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MAINE SUPREME JUDICIAL COURT                                                            Reporter of Decisions

Decision:       2004 ME 116

Docket:         Som-03-395


  On Briefs:   June 24, 2004

Decided:       August 31, 2004

















         [¶1]  Gerald Forsyth appeals from a judgment entered in the Superior Court (Somerset County, Jabar, J.) convicting him of operating a motor vehicle under the influence, 29-A M.R.S.A. § 2411(1) (1996) (Class D).  Forsyth asserts that the Superior Court erred when it allowed the arresting officer to testify to statements made by Forsyth, in violation of a suppression order.  We agree and vacate the judgment.


       [¶2]  This is the second installment of this Forsyth saga.[1]  Forsyth was arrested by a state police officer after being held in custody at a federal border inspection station in Sandy Bay Township.  The details of the events leading up to the arrest are summarized in our opinion on the first appeal, State v. Forsyth, 2002 ME 75, 795 A.2d 66.  Following the arrest, Forsyth filed a motion seeking to suppress all the oral statements made by him to the arresting officer, including the verbal components of the field sobriety tests, contending that they were made in response to custodial interrogation without a Miranda[2] warning.  At the suppression hearing, Forsyth amended his motion to suppress all the field sobriety test results, all the observations made by the arresting officer during those tests, and the results of the blood-alcohol level test administered to Forsyth as "fruit of the poisonous tree."

       [¶3]  The District Court granted the motion in part by stating explicitly which statements were not subject to suppression and stating explicitly that all other statements were suppressed, including the verbal components of the field sobriety tests.  The court also suppressed the blood-alcohol level test results, reasoning that without Forsyth's responses to the officer's questioning and without the verbal components of the field sobriety test there was insufficient probable cause to administer the test.  Forsyth, 2002 ME 75, ¶¶ 2-7, 795 A.2d at 67-69.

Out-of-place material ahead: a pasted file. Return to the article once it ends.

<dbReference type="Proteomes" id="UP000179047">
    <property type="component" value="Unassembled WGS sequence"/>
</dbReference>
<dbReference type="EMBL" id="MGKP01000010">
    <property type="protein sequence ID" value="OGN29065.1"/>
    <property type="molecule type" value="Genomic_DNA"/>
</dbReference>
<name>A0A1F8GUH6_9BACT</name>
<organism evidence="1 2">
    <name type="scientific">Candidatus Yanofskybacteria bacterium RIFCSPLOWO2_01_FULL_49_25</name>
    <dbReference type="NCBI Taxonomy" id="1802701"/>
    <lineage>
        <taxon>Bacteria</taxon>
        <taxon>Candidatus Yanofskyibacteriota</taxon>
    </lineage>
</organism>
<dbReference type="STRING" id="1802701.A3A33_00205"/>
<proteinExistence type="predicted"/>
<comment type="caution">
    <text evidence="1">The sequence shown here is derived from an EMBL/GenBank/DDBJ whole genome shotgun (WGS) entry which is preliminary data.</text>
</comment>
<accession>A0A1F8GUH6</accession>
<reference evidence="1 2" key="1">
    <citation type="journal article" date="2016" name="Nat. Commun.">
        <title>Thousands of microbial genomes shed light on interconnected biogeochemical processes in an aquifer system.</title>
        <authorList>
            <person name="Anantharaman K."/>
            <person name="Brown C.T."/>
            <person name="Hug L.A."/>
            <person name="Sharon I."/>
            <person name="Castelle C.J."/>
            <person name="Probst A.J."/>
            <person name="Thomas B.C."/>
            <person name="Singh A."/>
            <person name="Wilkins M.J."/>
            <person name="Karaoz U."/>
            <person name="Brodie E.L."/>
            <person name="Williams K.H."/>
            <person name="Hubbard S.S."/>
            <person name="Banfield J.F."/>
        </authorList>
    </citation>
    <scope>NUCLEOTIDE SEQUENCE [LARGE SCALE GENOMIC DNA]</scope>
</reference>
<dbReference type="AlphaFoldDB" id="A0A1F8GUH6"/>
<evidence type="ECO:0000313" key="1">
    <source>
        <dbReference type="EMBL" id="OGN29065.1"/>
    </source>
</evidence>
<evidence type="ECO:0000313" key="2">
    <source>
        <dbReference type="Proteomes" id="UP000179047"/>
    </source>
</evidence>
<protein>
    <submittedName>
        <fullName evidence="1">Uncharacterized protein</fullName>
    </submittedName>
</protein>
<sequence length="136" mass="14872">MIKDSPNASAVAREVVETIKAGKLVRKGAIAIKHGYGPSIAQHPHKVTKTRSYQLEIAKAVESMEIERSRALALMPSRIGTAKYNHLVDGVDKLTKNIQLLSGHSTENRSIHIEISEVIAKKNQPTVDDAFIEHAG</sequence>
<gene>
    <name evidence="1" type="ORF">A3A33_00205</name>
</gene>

[¶4]  The State appealed and we vacated the suppression order in part, allowing the State to introduce the blood-alcohol level test results in evidence at trial.  The State did not contest that portion of the order suppressing Forsyth's statements and we did not disturb it.  Id. ¶ 8, 795 A.2d at 69.

         [¶5]  Despite the District Court's suppression order, the Superior Court allowed, over objection, the arresting officer to testify at trial to some of the statements made by Forsyth which were the subject of the suppression order and not challenged on the final appeal.  A jury found Forsyth guilty of operating under the influence.


         [¶6]  Forsyth contends that the Superior Court violated the District Court's suppression order by allowing the arresting officer to testify to suppressed statements made by Forsyth.  The State contends that none of the suppressed statements were admitted at trial.

         [¶7]  A review of the transcript makes clear that the arresting officer did testify to statements suppressed by the District Court.  In particular, the transcript reveals that, despite timely objections by Forsyth, the court allowed the following exchange between the prosecutor and the arresting officer in discussing the so-called walk and turn test:

Q.      And did Mr. Forsyth tell you he had any physical impairments?


A.      He said that there were none that would affect him in performing these tests.


The State argues that allowing the officer to testify to this statement made by Forsyth complied with the suppression order.  The State asserts that the order suppressed the verbal portions of the walk and turn test and that Forsyth's response to the question posed by the officer was not a verbal portion of the test.  The State contends that the question was, instead, a mere preliminary question for the officer to determine whether or not a test would be fair and not a question eliciting incriminating statements.  The State analogizes the question to a question about general health and other similar booking questions.

         [¶8]  We do not agree that such a question does not seek to elicit incriminating statements.  The question asks a suspect to provide information to assist the officer in ruling out anything other than intoxication as an explanation for his performance on a field sobriety test.  Moreover, the statement had already been suppressed by an order of the District Court and the State did not challenge that aspect of the order.